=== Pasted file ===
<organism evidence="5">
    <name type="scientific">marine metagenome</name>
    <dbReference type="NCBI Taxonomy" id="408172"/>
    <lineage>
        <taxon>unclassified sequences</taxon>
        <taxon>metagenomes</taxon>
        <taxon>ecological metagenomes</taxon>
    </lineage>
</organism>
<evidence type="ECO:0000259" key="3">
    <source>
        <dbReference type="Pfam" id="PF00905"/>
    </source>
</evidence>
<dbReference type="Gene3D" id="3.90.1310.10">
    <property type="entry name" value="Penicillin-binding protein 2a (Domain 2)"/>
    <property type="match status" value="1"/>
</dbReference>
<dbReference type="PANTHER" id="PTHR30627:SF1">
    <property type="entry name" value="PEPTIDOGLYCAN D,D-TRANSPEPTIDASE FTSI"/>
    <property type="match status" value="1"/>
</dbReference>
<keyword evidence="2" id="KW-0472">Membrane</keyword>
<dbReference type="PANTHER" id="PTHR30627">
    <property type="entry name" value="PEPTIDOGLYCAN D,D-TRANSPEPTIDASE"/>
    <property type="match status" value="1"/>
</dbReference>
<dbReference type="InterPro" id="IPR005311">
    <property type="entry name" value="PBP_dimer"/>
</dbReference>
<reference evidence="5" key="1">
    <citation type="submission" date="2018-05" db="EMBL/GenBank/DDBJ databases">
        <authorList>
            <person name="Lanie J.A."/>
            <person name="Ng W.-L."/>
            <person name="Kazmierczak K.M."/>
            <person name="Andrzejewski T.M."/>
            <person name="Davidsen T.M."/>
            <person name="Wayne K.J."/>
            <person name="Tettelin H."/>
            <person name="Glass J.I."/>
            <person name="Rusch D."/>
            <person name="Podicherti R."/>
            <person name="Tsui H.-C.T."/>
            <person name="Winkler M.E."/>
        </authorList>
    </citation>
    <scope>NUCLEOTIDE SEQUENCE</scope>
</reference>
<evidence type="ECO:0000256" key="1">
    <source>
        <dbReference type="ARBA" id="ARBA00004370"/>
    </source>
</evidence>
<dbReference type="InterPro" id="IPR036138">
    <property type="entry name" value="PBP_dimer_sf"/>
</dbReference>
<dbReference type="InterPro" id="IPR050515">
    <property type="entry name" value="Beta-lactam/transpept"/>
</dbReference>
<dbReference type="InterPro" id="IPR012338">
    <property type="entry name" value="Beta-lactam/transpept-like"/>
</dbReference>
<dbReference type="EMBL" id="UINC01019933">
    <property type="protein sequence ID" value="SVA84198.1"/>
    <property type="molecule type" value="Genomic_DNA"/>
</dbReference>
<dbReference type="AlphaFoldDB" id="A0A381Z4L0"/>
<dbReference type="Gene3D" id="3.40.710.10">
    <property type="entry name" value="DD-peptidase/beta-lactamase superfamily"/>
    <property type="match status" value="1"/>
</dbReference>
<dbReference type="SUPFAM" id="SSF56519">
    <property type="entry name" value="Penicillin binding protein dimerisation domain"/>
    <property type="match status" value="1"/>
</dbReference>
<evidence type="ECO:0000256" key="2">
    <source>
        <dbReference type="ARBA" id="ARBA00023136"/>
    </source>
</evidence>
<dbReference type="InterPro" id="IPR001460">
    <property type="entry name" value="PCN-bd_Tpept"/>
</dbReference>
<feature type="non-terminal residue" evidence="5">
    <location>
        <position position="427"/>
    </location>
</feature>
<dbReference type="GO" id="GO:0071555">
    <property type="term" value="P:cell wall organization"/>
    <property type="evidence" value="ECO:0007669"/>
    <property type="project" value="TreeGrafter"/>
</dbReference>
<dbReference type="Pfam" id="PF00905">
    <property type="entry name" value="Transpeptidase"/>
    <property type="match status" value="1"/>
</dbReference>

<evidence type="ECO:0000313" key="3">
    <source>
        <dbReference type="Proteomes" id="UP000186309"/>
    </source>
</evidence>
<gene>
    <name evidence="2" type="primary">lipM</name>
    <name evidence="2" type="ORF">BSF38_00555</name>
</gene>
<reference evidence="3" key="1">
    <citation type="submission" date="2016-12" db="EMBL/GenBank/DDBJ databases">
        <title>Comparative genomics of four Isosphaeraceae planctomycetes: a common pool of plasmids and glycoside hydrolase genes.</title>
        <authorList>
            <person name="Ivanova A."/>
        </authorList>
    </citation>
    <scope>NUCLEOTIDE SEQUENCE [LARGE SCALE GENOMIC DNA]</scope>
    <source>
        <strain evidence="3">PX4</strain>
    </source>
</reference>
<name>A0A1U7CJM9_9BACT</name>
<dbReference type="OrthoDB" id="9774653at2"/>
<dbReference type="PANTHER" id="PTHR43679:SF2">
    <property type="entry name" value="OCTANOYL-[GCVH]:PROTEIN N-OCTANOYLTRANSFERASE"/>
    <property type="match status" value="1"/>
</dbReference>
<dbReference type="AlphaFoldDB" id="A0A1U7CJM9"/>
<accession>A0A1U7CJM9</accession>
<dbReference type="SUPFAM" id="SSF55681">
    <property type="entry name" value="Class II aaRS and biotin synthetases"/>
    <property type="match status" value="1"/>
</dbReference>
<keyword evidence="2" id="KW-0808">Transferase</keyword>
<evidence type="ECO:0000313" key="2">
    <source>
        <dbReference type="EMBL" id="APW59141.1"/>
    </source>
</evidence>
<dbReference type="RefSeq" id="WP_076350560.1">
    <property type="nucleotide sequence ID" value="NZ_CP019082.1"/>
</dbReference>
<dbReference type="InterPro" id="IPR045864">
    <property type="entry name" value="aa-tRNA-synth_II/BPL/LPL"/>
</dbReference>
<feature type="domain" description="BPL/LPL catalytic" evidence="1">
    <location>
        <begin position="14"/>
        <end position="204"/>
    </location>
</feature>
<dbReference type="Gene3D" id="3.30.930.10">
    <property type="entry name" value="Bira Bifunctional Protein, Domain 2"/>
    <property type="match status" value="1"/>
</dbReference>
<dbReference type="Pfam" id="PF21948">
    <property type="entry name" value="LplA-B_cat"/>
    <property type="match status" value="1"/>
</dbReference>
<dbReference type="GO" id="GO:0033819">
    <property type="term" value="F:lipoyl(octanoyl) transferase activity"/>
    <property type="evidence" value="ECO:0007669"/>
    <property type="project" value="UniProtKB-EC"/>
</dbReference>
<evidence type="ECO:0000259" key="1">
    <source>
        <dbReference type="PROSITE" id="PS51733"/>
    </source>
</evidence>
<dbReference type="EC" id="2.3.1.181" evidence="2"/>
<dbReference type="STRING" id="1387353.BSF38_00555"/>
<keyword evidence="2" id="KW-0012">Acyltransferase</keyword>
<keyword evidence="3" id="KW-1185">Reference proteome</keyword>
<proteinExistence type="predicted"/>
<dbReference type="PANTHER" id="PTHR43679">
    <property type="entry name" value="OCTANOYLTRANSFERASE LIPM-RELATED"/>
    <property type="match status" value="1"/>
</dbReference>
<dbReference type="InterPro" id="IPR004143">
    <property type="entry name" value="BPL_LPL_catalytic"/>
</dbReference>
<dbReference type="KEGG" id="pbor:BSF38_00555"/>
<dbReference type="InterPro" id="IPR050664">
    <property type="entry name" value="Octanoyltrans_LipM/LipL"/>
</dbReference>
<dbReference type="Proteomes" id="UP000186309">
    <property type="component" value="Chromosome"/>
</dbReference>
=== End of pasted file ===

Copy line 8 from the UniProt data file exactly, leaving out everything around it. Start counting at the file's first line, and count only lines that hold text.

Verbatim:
    </lineage>